They are all young. They won’t be ready for next year so I agree on the veteran back up. I am uncertain how you came up with the third catcher assessment at this point in their careers.

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    I like Jeffers and his future.  However, it is much too early in the season to make a judgement either way.  I think Sanchez, even though he has much more MLB experience is a negative in the catching ranks and needs to be replaced by next year at the latest.

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    3 minutes ago, jorgenswest said:

    They are all young. They won’t be ready for next year so I agree on the veteran back up. I am uncertain how you came up with the third catcher assessment at this point in their careers.

    Isola is in AA and could be in the mix next year.

    I'm not saying 3rd catcher is their ceiling, but realistically it is the most likely outcome. It's not meant as a slight, even in a deep system the most realistic outcome for anyone outside the top 20 is some kind role player probably doing a lot of shuttling between AAA. I think looking at prospect lists from 2013 or 2014 can set a good baseline.

    I actually think that the Twins' best catching prospects have tended to be underrated lately, and there are some interesting guys in the system right now, but I wouldn't be ready to put any of them in my top 30 right now.

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    Also, who cares? Jeffers has had four bases stolen on his watch in 2022, and has thrown out one runner, for a CS% of 20%. Yadier Molina is at 29%. Base stealing has become such an irrelevant part of the game that this area of weakness is inconsequential.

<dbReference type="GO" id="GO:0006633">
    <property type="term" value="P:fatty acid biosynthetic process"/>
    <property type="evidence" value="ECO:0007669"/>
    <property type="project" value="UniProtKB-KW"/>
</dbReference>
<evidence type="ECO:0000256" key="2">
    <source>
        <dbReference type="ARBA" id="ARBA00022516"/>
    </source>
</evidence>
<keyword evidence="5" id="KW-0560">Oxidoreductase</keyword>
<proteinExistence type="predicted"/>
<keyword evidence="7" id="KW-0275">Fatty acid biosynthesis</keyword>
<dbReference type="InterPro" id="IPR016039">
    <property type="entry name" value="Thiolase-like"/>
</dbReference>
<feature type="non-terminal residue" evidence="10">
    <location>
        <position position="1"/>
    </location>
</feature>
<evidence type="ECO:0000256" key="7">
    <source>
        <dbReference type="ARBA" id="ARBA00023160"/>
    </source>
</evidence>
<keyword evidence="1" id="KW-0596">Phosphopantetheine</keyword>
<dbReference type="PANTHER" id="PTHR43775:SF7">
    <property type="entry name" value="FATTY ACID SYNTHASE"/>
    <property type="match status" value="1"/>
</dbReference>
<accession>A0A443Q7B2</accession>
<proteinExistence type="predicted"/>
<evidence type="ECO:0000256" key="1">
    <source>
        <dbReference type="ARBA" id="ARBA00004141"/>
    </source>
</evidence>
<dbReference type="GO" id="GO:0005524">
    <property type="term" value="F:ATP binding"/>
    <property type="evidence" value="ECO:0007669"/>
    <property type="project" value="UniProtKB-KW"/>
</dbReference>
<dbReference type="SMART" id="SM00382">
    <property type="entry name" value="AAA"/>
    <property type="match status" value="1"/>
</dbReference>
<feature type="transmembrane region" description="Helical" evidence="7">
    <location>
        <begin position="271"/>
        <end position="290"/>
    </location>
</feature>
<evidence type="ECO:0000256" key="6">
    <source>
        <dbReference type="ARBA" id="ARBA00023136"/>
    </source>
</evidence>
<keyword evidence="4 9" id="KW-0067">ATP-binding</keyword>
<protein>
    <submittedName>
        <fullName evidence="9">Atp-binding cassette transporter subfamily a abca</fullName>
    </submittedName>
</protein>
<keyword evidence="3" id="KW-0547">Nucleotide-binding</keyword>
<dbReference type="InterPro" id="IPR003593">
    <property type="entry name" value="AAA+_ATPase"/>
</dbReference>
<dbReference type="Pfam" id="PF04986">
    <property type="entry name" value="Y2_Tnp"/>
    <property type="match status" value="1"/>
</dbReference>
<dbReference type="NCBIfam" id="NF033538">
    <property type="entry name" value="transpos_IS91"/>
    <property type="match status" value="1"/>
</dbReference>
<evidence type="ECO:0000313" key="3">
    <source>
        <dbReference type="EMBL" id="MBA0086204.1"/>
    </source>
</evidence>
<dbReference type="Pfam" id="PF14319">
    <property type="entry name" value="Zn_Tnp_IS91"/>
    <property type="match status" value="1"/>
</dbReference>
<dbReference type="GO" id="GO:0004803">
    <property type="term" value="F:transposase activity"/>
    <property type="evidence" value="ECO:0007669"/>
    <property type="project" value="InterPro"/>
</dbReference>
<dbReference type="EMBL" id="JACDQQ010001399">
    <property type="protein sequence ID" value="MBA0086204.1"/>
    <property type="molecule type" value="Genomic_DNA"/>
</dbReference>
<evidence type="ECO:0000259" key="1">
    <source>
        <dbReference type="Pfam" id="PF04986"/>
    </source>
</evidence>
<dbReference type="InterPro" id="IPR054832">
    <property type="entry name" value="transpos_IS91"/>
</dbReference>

I agree with the main point, but not "who cares." Any free base can haunt, whether via walk, error, or allowed stolen base.

    But it's not a super useful measurement in such small sample size, not to mention other variables such as the pitcher and defender.

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    On 5/7/2022 at 11:10 AM, Shaitan said:

    Also, who cares? Jeffers has had four bases stolen on his watch in 2022, and has thrown out one runner, for a CS% of 20%. Yadier Molina is at 29%. Base stealing has become such an irrelevant part of the game that this area of weakness is inconsequential. 

    I agree with the main point, but not "who cares." Any free base can haunt, whether via walk, error, or allowed stolen base.

    But it's not a super useful measurement in such small sample size, not to mention other variables such as the pitcher and defender.

    To @Trov’s point, just like actual theft, base stealing deterrence is way more effective at mitigating runs than actually catching steals. It’s not a great measurement at any sample size.

     

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    I loved Jeffers as a prospect, but he's on shaky ground for me - he's not hitting all that well outside of a couple games where pulverized the ball, and while he's a good framer, baserunners have been taking advantage of him. Still not sure what to think, but I don't love that Sanchez is the only other option outside of AAAA guys like Godoy.